If you have negative expectations for a stepfamily relationship, it’s more difficult to form a healthy relationship, she explains. “Expecting that stepchildren will be challenging and stepparents will try to sabotage the family dynamic puts the people involved on the defensive, preventing them from entering the blended family with an open mind.”  

Dr. Lagoy recommends treating stepfamily members the exact same way you would a biological family member. “Don’t treat your stepchild or parent as any ‘less’ and you will be rewarded with a stronger, more loving family,” he says. 

Julian Lagoy, MD

Don’t treat your stepchild or parent as any ‘less’ and you will be rewarded with a stronger, more loving family.

— Julian Lagoy, MD

If you’re trying to figure out life as a blended family, keep in mind that every member of the family will gain and lose things during the process, Guarino says. 

And even though at times it can feel like you’re the only person who is struggling, shutting yourself off from the new members of your family can make things even more difficult. It’s also important to not force relationships onto each other. “Relationships between new family members tend to be more sensitive than other kinds of relationships,” Guarino says. “Whether it is between stepsiblings or stepparents and stepchildren, allowing time and space for each other can help to promote trust.”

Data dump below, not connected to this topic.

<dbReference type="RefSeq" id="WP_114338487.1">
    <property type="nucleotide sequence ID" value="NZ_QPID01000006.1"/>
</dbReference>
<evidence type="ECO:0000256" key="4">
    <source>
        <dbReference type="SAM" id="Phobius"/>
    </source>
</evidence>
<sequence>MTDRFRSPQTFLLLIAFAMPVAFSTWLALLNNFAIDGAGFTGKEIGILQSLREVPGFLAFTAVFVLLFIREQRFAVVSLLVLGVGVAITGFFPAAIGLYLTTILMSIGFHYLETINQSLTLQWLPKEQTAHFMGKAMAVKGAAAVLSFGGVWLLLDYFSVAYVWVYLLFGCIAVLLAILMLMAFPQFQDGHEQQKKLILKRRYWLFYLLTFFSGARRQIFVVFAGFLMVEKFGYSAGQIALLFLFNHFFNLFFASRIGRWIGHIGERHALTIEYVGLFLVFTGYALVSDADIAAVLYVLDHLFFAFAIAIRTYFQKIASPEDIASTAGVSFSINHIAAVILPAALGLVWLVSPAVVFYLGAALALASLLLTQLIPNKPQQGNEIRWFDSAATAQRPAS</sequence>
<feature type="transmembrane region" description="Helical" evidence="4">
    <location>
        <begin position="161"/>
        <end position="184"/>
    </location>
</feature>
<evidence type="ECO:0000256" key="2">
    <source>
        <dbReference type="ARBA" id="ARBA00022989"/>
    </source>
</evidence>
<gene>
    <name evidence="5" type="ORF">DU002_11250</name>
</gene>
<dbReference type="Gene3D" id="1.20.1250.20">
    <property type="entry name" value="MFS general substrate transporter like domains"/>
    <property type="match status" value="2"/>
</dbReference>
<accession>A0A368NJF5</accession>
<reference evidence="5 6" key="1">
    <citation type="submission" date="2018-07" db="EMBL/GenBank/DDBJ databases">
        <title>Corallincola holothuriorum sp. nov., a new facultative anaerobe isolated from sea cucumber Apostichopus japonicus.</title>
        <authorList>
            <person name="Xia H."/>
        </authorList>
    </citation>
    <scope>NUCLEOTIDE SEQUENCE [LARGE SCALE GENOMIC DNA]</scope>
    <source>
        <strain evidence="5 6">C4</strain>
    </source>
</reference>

Due to outdated stereotypes associated with the Cinderella effect, stepparents are frequently seen in a negative light. Blending families is undoubtedly challenging and stressful for children, but most stepparents have nothing but love and support to offer their partner's children. It might be time to start thinking of stepparents in a more positive way.

What This Means For You

Due to outdated stereotypes associated with the Cinderella effect, stepparents are frequently seen in a negative light. Blending families is undoubtedly challenging and stressful for children, but most stepparents have nothing but love and support to offer their partner's children. It might be time to start thinking of stepparents in a more positive way.